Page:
Search for a tool
Burrows–Wheeler Transform

Tools that apply Burrows-Wheeler algorithm. Burrows-Wheeler transform (BWT) is an algorithm maximizing repeated letters in a text, which is useful in data compression.

Results

Burrows–Wheeler Transform -

Tag(s) : Compression

Share
dCode and more

dCode is free and its tools are a valuable help in games, maths, geocaching, puzzles and problems to solve every day!
A suggestion ? a feedback ? a bug ? an idea ? Write to dCode!

Please, check our dCode Discord community for help requests!
NB: for encrypted messages, test our automatic cipher identifier!

Thanks to your feedback and relevant comments, dCode has developed the best 'Burrows–Wheeler Transform' tool, so feel free to write! Thank you!

# Burrows–Wheeler Transform

## BWT Compress

### What is Burrows–Wheeler Transform? (Definition)

The Burrows-Wheeler transform (BWT) reorganizes the characters of a message and associates a key with it. This is not a compression, but a preprocessing prior to a compression. The BW transform tends to bring identical characters together, this proximity then allows increased compression (for example by RLE coding).

### How to encrypt using BWT cipher?

The first step consists in listing all possible rotations of the message (of the character string).

Example:

 DECODE EDECOD DEDECO ODEDEC CODEDE ECODED

The second step is sorting this list in alphabetical order.

Example:

1 CODEDE DECODE DEDECO ECODED EDECOD ODEDEC

The ciphered message is constituted of the last letters of each rotation. The associated key is the rank of the original message in the list.

Example: The encrypted message is EEODDC. The key is 2 (DECODE, the original text, is on the line 2 if the table).

dCode accepts only ASCII characters (without line return)

### How to decrypt BWT cipher?

Decryption/Burrows Wheeler Inverse Transformation requires to know the key and the ciphered message (with N characters).

Example: The ciphertext EODC (4 characters) and the key 1

Step A: initialize an empty array with N rows and N columns.

Step B: write the encrypted message in the last empty column of the table

Step C: sort the rows of the table in alphabetical order

Repeat steps B and C as many times as there are letters in the message.

Example: State of the table after each step:

AB₁C₁B₂C₂B₃C₃B₄C₄
 ---- ---- ---- ----
 ---E ---O ---D ---C
 ---C ---D ---E ---O
 --EC --OD --DE --CO
 --CO --DE --EC --OD
 -ECO -ODE -DEC -COD
 -COD -DEC -ECO -ODE
 ECOD ODEC DECO CODE
 CODE DECO ECOD ODEC

When finished, the plaintext is at the line number key of the table.

Example: At the row 1, after the last step of the algorithm, is the plain message: CODE

### Why BWT is used in data-compression?

The encoded message tends to have identical sequences of letters that are repeated, which facilitates their compression (via algorithms like Run Length Encoding - RLE).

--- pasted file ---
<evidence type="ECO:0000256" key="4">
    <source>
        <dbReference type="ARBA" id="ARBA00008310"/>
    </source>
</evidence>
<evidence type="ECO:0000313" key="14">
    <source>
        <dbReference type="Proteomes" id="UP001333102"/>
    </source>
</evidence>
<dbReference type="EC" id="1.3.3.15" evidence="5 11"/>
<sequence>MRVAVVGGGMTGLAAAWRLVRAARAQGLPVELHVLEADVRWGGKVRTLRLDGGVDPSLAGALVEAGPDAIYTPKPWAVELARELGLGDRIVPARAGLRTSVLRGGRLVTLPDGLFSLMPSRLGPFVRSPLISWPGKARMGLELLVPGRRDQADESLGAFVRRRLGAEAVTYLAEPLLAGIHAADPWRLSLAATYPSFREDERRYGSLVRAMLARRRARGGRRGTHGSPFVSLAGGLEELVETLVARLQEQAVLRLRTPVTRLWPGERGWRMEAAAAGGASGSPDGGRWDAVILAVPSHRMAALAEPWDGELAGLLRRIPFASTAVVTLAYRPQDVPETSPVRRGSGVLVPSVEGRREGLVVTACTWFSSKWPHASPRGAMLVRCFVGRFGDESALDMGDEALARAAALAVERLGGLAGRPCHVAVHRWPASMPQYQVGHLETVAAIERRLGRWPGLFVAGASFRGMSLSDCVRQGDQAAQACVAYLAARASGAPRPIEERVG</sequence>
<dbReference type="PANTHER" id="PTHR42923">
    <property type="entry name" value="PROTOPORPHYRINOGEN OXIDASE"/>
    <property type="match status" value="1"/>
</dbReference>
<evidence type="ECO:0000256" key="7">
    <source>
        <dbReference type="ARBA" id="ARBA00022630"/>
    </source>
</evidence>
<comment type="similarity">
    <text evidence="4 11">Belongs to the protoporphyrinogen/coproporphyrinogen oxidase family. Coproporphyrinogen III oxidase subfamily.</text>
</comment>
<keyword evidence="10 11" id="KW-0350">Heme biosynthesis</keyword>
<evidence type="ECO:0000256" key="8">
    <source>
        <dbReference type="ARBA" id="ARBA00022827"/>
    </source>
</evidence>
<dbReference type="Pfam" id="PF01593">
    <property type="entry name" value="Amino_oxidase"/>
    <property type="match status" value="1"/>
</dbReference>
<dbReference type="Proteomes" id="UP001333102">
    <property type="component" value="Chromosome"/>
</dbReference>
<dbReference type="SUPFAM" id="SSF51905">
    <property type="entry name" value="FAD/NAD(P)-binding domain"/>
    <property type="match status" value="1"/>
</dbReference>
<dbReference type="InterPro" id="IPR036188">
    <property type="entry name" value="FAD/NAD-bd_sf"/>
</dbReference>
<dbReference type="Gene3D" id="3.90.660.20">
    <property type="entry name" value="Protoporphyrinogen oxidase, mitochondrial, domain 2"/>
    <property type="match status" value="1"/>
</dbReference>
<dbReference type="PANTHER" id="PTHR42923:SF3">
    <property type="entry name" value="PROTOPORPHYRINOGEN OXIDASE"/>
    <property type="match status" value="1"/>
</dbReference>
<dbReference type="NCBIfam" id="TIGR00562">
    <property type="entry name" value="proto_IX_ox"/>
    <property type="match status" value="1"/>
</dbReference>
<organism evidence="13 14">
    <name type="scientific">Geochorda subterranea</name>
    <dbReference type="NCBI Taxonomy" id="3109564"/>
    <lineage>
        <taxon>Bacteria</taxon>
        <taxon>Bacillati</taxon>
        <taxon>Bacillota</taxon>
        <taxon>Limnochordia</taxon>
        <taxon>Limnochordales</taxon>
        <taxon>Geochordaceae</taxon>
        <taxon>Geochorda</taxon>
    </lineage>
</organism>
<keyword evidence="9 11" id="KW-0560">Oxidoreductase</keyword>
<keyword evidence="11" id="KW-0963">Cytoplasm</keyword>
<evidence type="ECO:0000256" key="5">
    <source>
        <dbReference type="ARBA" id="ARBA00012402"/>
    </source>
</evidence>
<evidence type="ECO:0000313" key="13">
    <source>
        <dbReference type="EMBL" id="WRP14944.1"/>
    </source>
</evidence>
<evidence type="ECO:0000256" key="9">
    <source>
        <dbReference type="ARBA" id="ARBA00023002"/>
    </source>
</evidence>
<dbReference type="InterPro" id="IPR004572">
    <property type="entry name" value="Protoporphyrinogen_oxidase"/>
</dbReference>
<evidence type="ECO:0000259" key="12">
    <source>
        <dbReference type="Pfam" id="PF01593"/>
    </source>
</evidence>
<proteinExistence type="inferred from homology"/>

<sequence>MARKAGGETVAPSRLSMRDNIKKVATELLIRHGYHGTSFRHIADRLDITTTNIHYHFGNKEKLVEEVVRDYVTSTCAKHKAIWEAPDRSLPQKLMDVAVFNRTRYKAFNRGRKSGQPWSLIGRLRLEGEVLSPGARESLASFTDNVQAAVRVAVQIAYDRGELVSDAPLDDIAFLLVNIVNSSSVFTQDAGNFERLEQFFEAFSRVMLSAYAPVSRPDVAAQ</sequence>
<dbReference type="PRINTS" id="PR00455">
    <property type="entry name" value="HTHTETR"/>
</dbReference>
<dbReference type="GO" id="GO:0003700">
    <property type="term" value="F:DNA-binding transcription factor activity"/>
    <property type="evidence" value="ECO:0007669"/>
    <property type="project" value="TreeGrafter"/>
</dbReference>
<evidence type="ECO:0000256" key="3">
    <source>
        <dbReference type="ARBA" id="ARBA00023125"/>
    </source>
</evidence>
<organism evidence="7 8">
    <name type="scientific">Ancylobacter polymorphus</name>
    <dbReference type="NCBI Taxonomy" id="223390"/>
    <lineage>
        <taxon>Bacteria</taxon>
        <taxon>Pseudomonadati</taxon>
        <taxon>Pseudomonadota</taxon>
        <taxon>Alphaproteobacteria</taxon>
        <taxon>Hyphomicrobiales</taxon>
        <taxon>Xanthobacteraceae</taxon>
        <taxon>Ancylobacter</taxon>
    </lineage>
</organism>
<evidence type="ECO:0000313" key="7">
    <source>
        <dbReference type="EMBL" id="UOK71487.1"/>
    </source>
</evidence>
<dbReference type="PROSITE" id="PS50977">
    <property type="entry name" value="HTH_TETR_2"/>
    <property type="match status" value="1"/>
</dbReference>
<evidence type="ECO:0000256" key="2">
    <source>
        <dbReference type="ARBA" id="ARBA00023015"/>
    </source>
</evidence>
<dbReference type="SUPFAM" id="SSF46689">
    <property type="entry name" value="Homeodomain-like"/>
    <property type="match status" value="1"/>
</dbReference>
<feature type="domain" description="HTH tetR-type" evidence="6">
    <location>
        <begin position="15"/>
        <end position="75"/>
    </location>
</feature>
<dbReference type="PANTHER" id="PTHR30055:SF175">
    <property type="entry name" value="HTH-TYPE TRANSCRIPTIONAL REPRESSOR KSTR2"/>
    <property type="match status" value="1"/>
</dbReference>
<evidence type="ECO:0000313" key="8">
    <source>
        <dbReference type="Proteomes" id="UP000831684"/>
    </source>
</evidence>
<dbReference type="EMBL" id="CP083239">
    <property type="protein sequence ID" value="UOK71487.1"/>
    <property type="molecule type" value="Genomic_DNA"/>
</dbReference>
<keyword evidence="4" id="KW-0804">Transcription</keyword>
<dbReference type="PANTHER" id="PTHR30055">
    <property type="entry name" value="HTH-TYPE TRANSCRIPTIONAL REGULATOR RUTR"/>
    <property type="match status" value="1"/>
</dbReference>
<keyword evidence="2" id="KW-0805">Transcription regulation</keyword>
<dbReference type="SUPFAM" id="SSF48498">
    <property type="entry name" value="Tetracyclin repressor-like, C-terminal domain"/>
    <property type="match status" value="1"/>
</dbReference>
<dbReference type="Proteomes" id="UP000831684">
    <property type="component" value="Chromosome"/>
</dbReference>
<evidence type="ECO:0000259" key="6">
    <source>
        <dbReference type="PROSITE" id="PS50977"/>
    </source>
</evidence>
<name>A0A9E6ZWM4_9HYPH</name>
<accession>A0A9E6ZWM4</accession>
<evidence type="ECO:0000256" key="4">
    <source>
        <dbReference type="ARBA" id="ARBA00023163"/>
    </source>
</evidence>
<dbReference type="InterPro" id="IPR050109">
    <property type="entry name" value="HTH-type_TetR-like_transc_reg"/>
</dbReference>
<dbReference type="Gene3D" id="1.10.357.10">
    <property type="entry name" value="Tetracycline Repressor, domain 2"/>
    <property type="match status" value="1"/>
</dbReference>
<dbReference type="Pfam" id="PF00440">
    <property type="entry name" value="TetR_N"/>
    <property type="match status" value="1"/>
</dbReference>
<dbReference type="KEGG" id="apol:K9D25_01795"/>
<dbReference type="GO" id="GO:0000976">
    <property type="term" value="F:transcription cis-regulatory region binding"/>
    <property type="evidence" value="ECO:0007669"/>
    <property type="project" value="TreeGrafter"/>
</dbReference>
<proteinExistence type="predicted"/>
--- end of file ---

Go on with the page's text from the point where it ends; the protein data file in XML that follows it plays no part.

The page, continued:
### How to recognize BWT ciphertext?

The ciphered message has a high number of repeated letters and a classic index of coincidence.

The message is sometimes overencrypted with a RLE encoding.

### How to decipher BWT without a key?

The key is not really important for intelligible text, because when decrypting, all lines of the table are in fact rotations of the original text.

### What are the variants of the BWT cipher?

BWT can be used without a key, but in this case, a unique character of the original text and its position are needed, for instance in computer EOF character is used for last one.

### What is the complexity of the BWT algorithm?

Several implementations are possible but the best ones are in $O(n)$ for the duration and $O(n \log \sigma)$ (or even better) for the memory. With $n$ the input size and $\sigma$ the size of the alphabet.

### When was BWT invented?

In 1994 by Michael Burrows and David Wheeler

## Source code

dCode retains ownership of the "Burrows–Wheeler Transform" source code. Except explicit open source licence (indicated Creative Commons / free), the "Burrows–Wheeler Transform" algorithm, the applet or snippet (converter, solver, encryption / decryption, encoding / decoding, ciphering / deciphering, translator), or the "Burrows–Wheeler Transform" functions (calculate, convert, solve, decrypt / encrypt, decipher / cipher, decode / encode, translate) written in any informatic language (Python, Java, PHP, C#, Javascript, Matlab, etc.) and all data download, script, or API access for "Burrows–Wheeler Transform" are not public, same for offline use on PC, tablet, iPhone or Android !
The copy-paste of the page "Burrows–Wheeler Transform" or any of its results, is allowed as long as you cite the online source https://www.dcode.fr/burrows-wheeler-transform
Reminder : dCode is free to use.

## Need Help ?

Please, check our dCode Discord community for help requests!
NB: for encrypted messages, test our automatic cipher identifier!